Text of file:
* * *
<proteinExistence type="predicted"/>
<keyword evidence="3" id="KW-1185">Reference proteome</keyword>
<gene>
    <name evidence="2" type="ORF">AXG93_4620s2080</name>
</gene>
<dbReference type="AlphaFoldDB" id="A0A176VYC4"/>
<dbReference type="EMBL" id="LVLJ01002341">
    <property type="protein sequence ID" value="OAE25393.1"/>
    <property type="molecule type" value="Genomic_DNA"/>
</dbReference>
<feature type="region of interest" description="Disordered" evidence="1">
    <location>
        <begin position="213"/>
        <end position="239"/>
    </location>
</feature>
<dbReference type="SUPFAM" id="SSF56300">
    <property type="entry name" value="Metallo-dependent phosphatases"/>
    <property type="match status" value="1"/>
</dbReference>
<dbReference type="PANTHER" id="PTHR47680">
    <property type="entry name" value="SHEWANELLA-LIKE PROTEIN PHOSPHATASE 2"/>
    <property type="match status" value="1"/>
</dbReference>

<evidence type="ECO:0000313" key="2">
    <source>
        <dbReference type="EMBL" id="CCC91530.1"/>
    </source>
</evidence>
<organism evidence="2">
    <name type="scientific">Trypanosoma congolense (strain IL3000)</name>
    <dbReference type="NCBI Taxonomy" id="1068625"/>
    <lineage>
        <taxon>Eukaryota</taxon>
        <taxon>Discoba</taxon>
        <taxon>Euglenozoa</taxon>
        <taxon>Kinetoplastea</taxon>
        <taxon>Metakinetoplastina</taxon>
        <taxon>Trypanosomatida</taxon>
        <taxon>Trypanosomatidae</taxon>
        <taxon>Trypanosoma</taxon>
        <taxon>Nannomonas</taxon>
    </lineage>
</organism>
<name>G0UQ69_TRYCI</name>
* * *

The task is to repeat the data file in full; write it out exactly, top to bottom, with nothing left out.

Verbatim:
<proteinExistence type="predicted"/>
<keyword evidence="3" id="KW-1185">Reference proteome</keyword>
<gene>
    <name evidence="2" type="ORF">AXG93_4620s2080</name>
</gene>
<dbReference type="AlphaFoldDB" id="A0A176VYC4"/>
<dbReference type="EMBL" id="LVLJ01002341">
    <property type="protein sequence ID" value="OAE25393.1"/>
    <property type="molecule type" value="Genomic_DNA"/>
</dbReference>
<feature type="region of interest" description="Disordered" evidence="1">
    <location>
        <begin position="213"/>
        <end position="239"/>
    </location>
</feature>
<dbReference type="SUPFAM" id="SSF56300">
    <property type="entry name" value="Metallo-dependent phosphatases"/>
    <property type="match status" value="1"/>
</dbReference>
<dbReference type="PANTHER" id="PTHR47680">
    <property type="entry name" value="SHEWANELLA-LIKE PROTEIN PHOSPHATASE 2"/>
    <property type="match status" value="1"/>
</dbReference>

<evidence type="ECO:0000313" key="2">
    <source>
        <dbReference type="EMBL" id="CCC91530.1"/>
    </source>
</evidence>
<organism evidence="2">
    <name type="scientific">Trypanosoma congolense (strain IL3000)</name>
    <dbReference type="NCBI Taxonomy" id="1068625"/>
    <lineage>
        <taxon>Eukaryota</taxon>
        <taxon>Discoba</taxon>
        <taxon>Euglenozoa</taxon>
        <taxon>Kinetoplastea</taxon>
        <taxon>Metakinetoplastina</taxon>
        <taxon>Trypanosomatida</taxon>
        <taxon>Trypanosomatidae</taxon>
        <taxon>Trypanosoma</taxon>
        <taxon>Nannomonas</taxon>
    </lineage>
</organism>
<name>G0UQ69_TRYCI</name>